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Building the Hasura GraphQL Engine

2021-09-01: I’ve written a follow-up post covering changes introduced in Hasura v2.0.8.

$WORKPLACE is using Hasura for a project. The core server component of Hasura – the “GraphQL Engine” – is distributed only as a Docker container. This works well enough on my Linux machine, but I have a strong aversion to running Docker on non-Linux machines. I find idea that containers can still be considered “lightweight” when they’re running inside a full-fat VM to be a bit laughable. I prefer to run things on “bare metal” in my development environment where I can. And while Hasura don’t distribute first-party native binaries, there’s hypothetically nothing stopping us from building our own; it is, after all, open source (APL 2.0). So let’s do that.

The Engine is written in Haskell, so as a prerequisite, install ghcup. If it’s been added to your PATH correctly, you should be able to run ghcup list and get a list of available Haskell compiler (GHC) and build/package manager (Cabal) versions.

Check out the GraphQL Engine Git repository:

$ git clone
# Make sure we're building a specific release version, not just the master branch.$ git checkout v1.3.3
# The server-side source code is all in the server/ directory.
$ cd graphql-engine/server

The Haskell build manager, Cabal, is almost capable of building the project without intervention. The fly in the ointment is that Hasura seems to be quite picky about the GHC version it’s built with, and Cabal isn’t high enough up the dependency food chain to pick which compiler version gets used. So instead, we’ll need to pull desired GHC and Cabal versions out of the freeze file, and install/set those as the defaults with ghcup:

# Install the GHC version corresponding to the required Haskell language base version.
$ grep 'any.base ==' cabal.project.freeze
any.base ==,
$ ghcup install ghc base-
[ Info ] downloading:
[ Info ] GHC installation successful
$ ghcup set ghc base-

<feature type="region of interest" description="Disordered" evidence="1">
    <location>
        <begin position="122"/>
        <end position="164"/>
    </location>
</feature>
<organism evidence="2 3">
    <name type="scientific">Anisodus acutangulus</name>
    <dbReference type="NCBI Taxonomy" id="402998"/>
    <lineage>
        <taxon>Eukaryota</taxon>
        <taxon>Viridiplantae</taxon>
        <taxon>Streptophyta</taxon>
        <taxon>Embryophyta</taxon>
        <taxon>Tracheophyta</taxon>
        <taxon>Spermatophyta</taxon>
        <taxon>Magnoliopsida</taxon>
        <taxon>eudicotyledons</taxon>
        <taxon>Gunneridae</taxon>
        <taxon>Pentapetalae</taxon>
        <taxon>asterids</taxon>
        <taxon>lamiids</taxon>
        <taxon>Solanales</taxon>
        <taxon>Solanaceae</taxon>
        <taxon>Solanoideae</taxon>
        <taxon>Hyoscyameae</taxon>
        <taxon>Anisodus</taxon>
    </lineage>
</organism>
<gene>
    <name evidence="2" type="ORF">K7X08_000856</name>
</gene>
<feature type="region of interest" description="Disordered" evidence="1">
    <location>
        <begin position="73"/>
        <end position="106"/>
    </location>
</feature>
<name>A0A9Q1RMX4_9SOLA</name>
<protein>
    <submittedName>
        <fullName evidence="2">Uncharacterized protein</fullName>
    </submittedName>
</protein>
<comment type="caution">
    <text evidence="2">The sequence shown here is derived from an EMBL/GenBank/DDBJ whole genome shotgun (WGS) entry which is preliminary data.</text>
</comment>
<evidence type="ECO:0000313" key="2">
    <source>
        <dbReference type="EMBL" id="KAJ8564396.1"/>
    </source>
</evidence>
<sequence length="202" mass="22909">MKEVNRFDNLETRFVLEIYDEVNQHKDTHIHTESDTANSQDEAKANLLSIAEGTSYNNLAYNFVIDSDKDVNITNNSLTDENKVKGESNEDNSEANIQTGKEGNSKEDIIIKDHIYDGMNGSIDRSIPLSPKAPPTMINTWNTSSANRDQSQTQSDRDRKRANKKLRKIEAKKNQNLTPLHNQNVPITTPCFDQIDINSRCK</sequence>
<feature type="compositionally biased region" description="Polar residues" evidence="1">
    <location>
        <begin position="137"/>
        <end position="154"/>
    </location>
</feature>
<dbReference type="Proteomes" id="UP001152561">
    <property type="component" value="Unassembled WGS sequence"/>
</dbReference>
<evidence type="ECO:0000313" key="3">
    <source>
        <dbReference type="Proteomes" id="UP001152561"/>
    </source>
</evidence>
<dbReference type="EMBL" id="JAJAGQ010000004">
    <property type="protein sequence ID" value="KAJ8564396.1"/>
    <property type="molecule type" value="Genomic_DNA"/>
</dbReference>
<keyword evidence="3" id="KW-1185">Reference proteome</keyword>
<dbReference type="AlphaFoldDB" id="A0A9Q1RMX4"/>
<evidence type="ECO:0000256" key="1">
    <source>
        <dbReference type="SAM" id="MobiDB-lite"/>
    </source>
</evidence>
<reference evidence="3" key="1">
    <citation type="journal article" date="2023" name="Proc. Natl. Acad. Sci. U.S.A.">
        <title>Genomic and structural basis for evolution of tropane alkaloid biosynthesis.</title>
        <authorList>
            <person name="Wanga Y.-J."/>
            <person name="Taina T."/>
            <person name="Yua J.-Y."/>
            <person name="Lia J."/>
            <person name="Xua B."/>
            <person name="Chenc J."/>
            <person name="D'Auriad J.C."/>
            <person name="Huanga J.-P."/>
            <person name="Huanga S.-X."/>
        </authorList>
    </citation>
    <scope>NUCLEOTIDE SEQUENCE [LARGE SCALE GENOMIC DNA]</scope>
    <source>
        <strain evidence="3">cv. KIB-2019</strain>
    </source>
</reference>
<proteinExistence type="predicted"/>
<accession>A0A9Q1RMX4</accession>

[ Info ] GHC 8.10.1 successfully set as default version
$ grep 'any.Cabal ==' cabal.project.freeze
constraints: any.Cabal ==,
$ ghcup install cabal
[ Info ] downloading:
[ Info ] Cabal installation successful
$ ghcup set cabal
[ Info ] Cabal successfully set as default version

Before you can off and run make, you’ll also need a couple libraries installed: unixODBC and libpq are the important ones. On a Mac, you can brew install unixodbc libqp.

Then you can kick Cabal into action:

$ cabal v2-update
(git junk happens)
Downloading the latest package list from
To revert to previous state run:
    cabal v2-update ',...'
$ cabal v2-build
(git junk happens)
Resolving dependencies...
Build profile: -w ghc-8.10.1 -O1
In order, the following will be built (use -v for more details):
(looong build process happens)
Building executable 'graphql-engine' for graphql-engine-1.0.0..
Linking /path/to/graphql-engine/server/dist-newstyle/build/x86_64-osx/ghc-8.10.1/graphql-engine-1.0.0/x/graphql-engine/opt/build/graphql-engine/graphql-engine ...

And that’s it. The long path given by the last line (“Linking…”) is the final executable. It’ll be about 64MB. You can run it as-is and it’ll complain about missing arguments. The documented configuration arguments and environment variables are really just passed through to the binary running in the container, so they’ll work just fine with the binary running out of the container, too. For example, to connect to the local database testdb as the user testuser, and enable the console:

/path/to/graphql-engine \
    --database-url postgres://testuser@localhost/testdb \
    serve \

Then point a browser at http://localhost:8080/console.

Note that the graphql-engine executable is dynamically linked against a number of other libraries:

$ otool -L /path/to/graphql-engine
        /usr/local/opt/postgresql/lib/libpq.5.dylib (compatibility version 5.0.0, current version 5.13.0)
        /usr/lib/libz.1.dylib (compatibility version 1.0.0, current version 1.2.11)
        /usr/lib/libiconv.2.dylib (compatibility version 7.0.0, current version 7.0.0)
        /usr/lib/libSystem.B.dylib (compatibility version 1.0.0, current version 1252.250.1)
        /usr/lib/libcharset.1.dylib (compatibility version 2.0.0, current version 2.0.0)

Not very portable. To physically relocate these libraries and modify the linking of the graphql-engine executable for easier distribution, you can either do this yourself with install_name_tool, or use something like locallink to do it for you.

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    • It looks like they moved the file to the repository root in August of last year. I suspect you can follow along with most of the rest of the instructions if you only work out of the repository root rather than the server/ subdirectory. If I get a chance, I’ll try it and update the post. Thanks for pointing out that the world has changed.